On board the ISS, an experiment staged by scientists from the University of Edinburgh has ended. They studied the possibilities of using bio-production technology in space, primarily in zero gravity. As it turned out, some terrestrial bacteria liked the new habitat so much that their appetite increased by 400%, which promises excellent prospects for mining with their help minerals on asteroids, the Moon and Mars.
Bio-mining technologies are based on the ability of bacteria to leach metals and minerals from rocks. For them, this is a natural metabolic process, but for humanity, the benefit is that it is possible to eliminate toxic substances in the mining industry, like the same cyanide that is used to extract gold. Also, bacteria are interesting from the point of view of disinfecting contaminated soil.
Three types of bacteria were selected for the experiment on the ISS: Sphingomonas desiccabilis, Bacillus subtilis, and Cupriavidus metallidurans. For them, “biomining reactors” were designed – devices the size of a matchbox with a bacterial solution inside, where a piece of basalt was placed during the research. It is similar to the lunar regolith, and for even greater similarity, lunar gravity was also simulated using a centrifuge. The goal of the experiment: to find out how well the bacteria will live and feed in unfamiliar conditions.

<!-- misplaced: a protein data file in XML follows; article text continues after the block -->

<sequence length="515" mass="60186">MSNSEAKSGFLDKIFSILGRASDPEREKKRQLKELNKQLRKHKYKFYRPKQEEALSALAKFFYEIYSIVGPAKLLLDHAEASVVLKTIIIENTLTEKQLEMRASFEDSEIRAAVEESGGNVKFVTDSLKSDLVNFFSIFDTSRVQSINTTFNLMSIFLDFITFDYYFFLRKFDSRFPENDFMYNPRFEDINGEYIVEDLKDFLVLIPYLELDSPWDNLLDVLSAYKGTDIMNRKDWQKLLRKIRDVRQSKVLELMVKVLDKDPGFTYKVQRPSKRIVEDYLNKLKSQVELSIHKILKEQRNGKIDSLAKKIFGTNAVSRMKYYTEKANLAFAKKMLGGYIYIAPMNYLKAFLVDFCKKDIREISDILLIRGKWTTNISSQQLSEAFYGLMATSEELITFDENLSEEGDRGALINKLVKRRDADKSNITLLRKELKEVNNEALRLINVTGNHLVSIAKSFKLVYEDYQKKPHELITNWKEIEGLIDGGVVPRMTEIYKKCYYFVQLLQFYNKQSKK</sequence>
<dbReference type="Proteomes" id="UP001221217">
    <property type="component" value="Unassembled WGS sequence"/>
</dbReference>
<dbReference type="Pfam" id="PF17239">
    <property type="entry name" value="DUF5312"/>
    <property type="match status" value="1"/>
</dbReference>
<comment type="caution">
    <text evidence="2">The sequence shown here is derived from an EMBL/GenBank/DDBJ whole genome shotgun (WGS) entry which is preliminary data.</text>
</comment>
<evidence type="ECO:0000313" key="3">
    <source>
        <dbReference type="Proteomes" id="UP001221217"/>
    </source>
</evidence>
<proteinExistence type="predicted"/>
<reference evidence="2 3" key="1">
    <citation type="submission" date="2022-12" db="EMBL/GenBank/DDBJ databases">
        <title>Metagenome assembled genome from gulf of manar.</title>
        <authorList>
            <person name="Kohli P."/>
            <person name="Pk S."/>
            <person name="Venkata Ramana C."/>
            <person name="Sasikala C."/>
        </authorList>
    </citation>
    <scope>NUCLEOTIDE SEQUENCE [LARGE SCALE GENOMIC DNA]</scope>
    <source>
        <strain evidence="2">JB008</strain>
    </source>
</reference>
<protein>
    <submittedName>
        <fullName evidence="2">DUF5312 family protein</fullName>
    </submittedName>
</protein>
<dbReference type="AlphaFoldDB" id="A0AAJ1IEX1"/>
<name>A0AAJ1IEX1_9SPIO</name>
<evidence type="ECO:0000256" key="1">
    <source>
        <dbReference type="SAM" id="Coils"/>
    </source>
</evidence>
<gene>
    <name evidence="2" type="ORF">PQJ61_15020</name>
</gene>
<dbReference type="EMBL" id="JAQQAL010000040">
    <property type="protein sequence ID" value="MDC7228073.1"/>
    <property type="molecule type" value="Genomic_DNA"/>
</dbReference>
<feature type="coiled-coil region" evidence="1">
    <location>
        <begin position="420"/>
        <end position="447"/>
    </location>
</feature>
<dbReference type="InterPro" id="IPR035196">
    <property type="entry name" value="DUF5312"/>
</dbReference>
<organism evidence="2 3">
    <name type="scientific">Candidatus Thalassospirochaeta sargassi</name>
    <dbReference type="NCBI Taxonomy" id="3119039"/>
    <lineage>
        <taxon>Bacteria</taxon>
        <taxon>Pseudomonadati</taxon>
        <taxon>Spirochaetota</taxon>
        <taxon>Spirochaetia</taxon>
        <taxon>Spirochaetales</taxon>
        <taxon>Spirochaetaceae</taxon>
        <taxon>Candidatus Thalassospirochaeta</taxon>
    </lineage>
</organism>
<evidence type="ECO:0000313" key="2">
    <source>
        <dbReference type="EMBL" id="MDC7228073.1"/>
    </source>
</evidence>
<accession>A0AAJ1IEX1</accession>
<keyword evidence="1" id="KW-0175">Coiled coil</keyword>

The bacteria B. subtilis and C. Metallidurans showed poor results, they did not like the low gravity. But S. Desiccabilis leached elements with particular zeal, reaching from 111.9% to 429.2% of the Earth’s norm at different levels of gravity. Scientists have come to the conclusion that the earth microbe can live peacefully and honestly work for the good of mankind, despite the weightlessness. There would be food, but S. Desiccabilis not will let you down!